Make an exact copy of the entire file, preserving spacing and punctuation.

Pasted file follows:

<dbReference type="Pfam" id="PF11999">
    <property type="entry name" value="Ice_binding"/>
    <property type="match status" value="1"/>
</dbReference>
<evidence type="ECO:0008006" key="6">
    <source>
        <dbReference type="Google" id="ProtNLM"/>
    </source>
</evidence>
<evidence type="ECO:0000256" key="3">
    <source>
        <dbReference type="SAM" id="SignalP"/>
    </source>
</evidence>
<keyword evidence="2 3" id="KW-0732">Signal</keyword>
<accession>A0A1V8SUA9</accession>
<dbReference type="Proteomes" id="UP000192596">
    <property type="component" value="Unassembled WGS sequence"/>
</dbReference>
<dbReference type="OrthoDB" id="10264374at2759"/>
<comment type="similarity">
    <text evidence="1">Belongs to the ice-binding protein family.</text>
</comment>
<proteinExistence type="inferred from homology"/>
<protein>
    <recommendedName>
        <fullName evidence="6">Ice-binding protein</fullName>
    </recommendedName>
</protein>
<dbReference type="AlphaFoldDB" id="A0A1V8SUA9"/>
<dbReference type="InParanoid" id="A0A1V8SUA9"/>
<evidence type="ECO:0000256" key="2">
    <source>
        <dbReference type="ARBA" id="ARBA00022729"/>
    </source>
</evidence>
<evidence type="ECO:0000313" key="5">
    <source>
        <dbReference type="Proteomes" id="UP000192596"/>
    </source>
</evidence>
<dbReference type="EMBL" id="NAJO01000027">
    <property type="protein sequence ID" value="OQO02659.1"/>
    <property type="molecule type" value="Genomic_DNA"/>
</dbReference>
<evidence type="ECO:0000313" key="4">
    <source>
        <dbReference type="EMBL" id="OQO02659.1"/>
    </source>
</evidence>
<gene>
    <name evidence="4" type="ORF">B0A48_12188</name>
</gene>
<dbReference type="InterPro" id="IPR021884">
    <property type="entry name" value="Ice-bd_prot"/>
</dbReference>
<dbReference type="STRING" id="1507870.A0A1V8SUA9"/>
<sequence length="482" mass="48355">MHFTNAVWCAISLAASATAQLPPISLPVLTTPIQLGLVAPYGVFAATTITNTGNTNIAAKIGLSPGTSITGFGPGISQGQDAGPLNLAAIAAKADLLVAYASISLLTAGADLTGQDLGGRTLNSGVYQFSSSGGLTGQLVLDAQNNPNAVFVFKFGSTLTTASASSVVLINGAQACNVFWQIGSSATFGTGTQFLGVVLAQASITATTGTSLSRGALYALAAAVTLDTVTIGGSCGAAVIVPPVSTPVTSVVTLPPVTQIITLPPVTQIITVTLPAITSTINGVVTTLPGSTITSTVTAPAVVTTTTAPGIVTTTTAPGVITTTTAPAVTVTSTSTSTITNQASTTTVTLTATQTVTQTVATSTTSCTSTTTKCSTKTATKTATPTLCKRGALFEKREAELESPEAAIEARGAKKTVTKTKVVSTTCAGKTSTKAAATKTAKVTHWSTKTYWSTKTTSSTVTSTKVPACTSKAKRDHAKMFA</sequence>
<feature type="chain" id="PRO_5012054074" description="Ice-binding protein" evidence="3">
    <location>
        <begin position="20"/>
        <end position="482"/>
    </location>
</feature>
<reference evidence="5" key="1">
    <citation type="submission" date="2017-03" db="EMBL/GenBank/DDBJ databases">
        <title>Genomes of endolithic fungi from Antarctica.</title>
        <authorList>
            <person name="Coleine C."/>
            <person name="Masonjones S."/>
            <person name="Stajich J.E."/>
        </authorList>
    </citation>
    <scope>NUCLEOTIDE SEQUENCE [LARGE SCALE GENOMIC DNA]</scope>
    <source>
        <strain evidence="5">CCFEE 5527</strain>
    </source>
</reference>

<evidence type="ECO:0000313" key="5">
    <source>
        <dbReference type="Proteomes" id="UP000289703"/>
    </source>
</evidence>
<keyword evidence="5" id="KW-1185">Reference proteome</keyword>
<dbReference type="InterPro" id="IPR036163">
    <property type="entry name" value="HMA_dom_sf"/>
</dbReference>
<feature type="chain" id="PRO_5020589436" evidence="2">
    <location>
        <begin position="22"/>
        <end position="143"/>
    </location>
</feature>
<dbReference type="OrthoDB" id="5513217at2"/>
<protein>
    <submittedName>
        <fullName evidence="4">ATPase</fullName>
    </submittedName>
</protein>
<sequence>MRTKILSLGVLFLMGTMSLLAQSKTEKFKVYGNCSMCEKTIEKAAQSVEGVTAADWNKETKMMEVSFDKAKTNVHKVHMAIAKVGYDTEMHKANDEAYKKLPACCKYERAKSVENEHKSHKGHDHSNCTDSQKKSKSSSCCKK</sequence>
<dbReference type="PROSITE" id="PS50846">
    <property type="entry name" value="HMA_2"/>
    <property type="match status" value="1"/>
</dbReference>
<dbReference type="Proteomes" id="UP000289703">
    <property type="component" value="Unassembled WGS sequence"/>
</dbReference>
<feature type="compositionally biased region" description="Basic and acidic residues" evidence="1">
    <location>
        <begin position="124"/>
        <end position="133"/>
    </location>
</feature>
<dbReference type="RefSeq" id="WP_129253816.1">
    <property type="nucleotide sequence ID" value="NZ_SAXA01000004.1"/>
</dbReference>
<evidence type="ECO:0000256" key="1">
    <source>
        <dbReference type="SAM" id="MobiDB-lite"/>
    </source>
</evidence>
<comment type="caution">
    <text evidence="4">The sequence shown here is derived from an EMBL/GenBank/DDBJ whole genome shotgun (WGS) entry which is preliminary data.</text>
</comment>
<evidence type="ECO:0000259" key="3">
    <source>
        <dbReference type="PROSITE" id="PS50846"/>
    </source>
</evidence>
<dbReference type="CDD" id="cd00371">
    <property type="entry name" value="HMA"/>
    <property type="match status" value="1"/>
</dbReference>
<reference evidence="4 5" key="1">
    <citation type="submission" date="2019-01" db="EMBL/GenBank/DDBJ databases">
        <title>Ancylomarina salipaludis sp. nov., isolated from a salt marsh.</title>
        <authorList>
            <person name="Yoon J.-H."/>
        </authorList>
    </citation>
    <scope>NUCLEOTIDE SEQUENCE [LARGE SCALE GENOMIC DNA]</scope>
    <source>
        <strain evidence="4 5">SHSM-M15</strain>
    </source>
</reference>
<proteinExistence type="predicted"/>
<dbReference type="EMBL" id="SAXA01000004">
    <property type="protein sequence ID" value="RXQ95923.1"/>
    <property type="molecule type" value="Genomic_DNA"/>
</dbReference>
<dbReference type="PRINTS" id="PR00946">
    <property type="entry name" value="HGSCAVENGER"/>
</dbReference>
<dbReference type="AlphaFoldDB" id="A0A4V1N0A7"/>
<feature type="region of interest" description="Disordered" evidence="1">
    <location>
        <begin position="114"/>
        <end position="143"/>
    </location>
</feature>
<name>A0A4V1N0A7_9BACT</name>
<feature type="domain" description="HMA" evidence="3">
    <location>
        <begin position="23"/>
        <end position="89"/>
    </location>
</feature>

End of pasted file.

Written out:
<dbReference type="Pfam" id="PF11999">
    <property type="entry name" value="Ice_binding"/>
    <property type="match status" value="1"/>
</dbReference>
<evidence type="ECO:0008006" key="6">
    <source>
        <dbReference type="Google" id="ProtNLM"/>
    </source>
</evidence>
<evidence type="ECO:0000256" key="3">
    <source>
        <dbReference type="SAM" id="SignalP"/>
    </source>
</evidence>
<keyword evidence="2 3" id="KW-0732">Signal</keyword>
<accession>A0A1V8SUA9</accession>
<dbReference type="Proteomes" id="UP000192596">
    <property type="component" value="Unassembled WGS sequence"/>
</dbReference>
<dbReference type="OrthoDB" id="10264374at2759"/>
<comment type="similarity">
    <text evidence="1">Belongs to the ice-binding protein family.</text>
</comment>
<proteinExistence type="inferred from homology"/>
<protein>
    <recommendedName>
        <fullName evidence="6">Ice-binding protein</fullName>
    </recommendedName>
</protein>
<dbReference type="AlphaFoldDB" id="A0A1V8SUA9"/>
<dbReference type="InParanoid" id="A0A1V8SUA9"/>
<evidence type="ECO:0000256" key="2">
    <source>
        <dbReference type="ARBA" id="ARBA00022729"/>
    </source>
</evidence>
<evidence type="ECO:0000313" key="5">
    <source>
        <dbReference type="Proteomes" id="UP000192596"/>
    </source>
</evidence>
<dbReference type="EMBL" id="NAJO01000027">
    <property type="protein sequence ID" value="OQO02659.1"/>
    <property type="molecule type" value="Genomic_DNA"/>
</dbReference>
<evidence type="ECO:0000313" key="4">
    <source>
        <dbReference type="EMBL" id="OQO02659.1"/>
    </source>
</evidence>
<gene>
    <name evidence="4" type="ORF">B0A48_12188</name>
</gene>
<dbReference type="InterPro" id="IPR021884">
    <property type="entry name" value="Ice-bd_prot"/>
</dbReference>
<dbReference type="STRING" id="1507870.A0A1V8SUA9"/>
<sequence length="482" mass="48355">MHFTNAVWCAISLAASATAQLPPISLPVLTTPIQLGLVAPYGVFAATTITNTGNTNIAAKIGLSPGTSITGFGPGISQGQDAGPLNLAAIAAKADLLVAYASISLLTAGADLTGQDLGGRTLNSGVYQFSSSGGLTGQLVLDAQNNPNAVFVFKFGSTLTTASASSVVLINGAQACNVFWQIGSSATFGTGTQFLGVVLAQASITATTGTSLSRGALYALAAAVTLDTVTIGGSCGAAVIVPPVSTPVTSVVTLPPVTQIITLPPVTQIITVTLPAITSTINGVVTTLPGSTITSTVTAPAVVTTTTAPGIVTTTTAPGVITTTTAPAVTVTSTSTSTITNQASTTTVTLTATQTVTQTVATSTTSCTSTTTKCSTKTATKTATPTLCKRGALFEKREAELESPEAAIEARGAKKTVTKTKVVSTTCAGKTSTKAAATKTAKVTHWSTKTYWSTKTTSSTVTSTKVPACTSKAKRDHAKMFA</sequence>
<feature type="chain" id="PRO_5012054074" description="Ice-binding protein" evidence="3">
    <location>
        <begin position="20"/>
        <end position="482"/>
    </location>
</feature>
<reference evidence="5" key="1">
    <citation type="submission" date="2017-03" db="EMBL/GenBank/DDBJ databases">
        <title>Genomes of endolithic fungi from Antarctica.</title>
        <authorList>
            <person name="Coleine C."/>
            <person name="Masonjones S."/>
            <person name="Stajich J.E."/>
        </authorList>
    </citation>
    <scope>NUCLEOTIDE SEQUENCE [LARGE SCALE GENOMIC DNA]</scope>
    <source>
        <strain evidence="5">CCFEE 5527</strain>
    </source>
</reference>

<evidence type="ECO:0000313" key="5">
    <source>
        <dbReference type="Proteomes" id="UP000289703"/>
    </source>
</evidence>
<keyword evidence="5" id="KW-1185">Reference proteome</keyword>
<dbReference type="InterPro" id="IPR036163">
    <property type="entry name" value="HMA_dom_sf"/>
</dbReference>
<feature type="chain" id="PRO_5020589436" evidence="2">
    <location>
        <begin position="22"/>
        <end position="143"/>
    </location>
</feature>
<dbReference type="OrthoDB" id="5513217at2"/>
<protein>
    <submittedName>
        <fullName evidence="4">ATPase</fullName>
    </submittedName>
</protein>
<sequence>MRTKILSLGVLFLMGTMSLLAQSKTEKFKVYGNCSMCEKTIEKAAQSVEGVTAADWNKETKMMEVSFDKAKTNVHKVHMAIAKVGYDTEMHKANDEAYKKLPACCKYERAKSVENEHKSHKGHDHSNCTDSQKKSKSSSCCKK</sequence>
<dbReference type="PROSITE" id="PS50846">
    <property type="entry name" value="HMA_2"/>
    <property type="match status" value="1"/>
</dbReference>
<dbReference type="Proteomes" id="UP000289703">
    <property type="component" value="Unassembled WGS sequence"/>
</dbReference>
<feature type="compositionally biased region" description="Basic and acidic residues" evidence="1">
    <location>
        <begin position="124"/>
        <end position="133"/>
    </location>
</feature>
<dbReference type="RefSeq" id="WP_129253816.1">
    <property type="nucleotide sequence ID" value="NZ_SAXA01000004.1"/>
</dbReference>
<evidence type="ECO:0000256" key="1">
    <source>
        <dbReference type="SAM" id="MobiDB-lite"/>
    </source>
</evidence>
<comment type="caution">
    <text evidence="4">The sequence shown here is derived from an EMBL/GenBank/DDBJ whole genome shotgun (WGS) entry which is preliminary data.</text>
</comment>
<evidence type="ECO:0000259" key="3">
    <source>
        <dbReference type="PROSITE" id="PS50846"/>
    </source>
</evidence>
<dbReference type="CDD" id="cd00371">
    <property type="entry name" value="HMA"/>
    <property type="match status" value="1"/>
</dbReference>
<reference evidence="4 5" key="1">
    <citation type="submission" date="2019-01" db="EMBL/GenBank/DDBJ databases">
        <title>Ancylomarina salipaludis sp. nov., isolated from a salt marsh.</title>
        <authorList>
            <person name="Yoon J.-H."/>
        </authorList>
    </citation>
    <scope>NUCLEOTIDE SEQUENCE [LARGE SCALE GENOMIC DNA]</scope>
    <source>
        <strain evidence="4 5">SHSM-M15</strain>
    </source>
</reference>
<proteinExistence type="predicted"/>
<dbReference type="EMBL" id="SAXA01000004">
    <property type="protein sequence ID" value="RXQ95923.1"/>
    <property type="molecule type" value="Genomic_DNA"/>
</dbReference>
<dbReference type="PRINTS" id="PR00946">
    <property type="entry name" value="HGSCAVENGER"/>
</dbReference>
<dbReference type="AlphaFoldDB" id="A0A4V1N0A7"/>
<feature type="region of interest" description="Disordered" evidence="1">
    <location>
        <begin position="114"/>
        <end position="143"/>
    </location>
</feature>
<name>A0A4V1N0A7_9BACT</name>
<feature type="domain" description="HMA" evidence="3">
    <location>
        <begin position="23"/>
        <end position="89"/>
    </location>
</feature>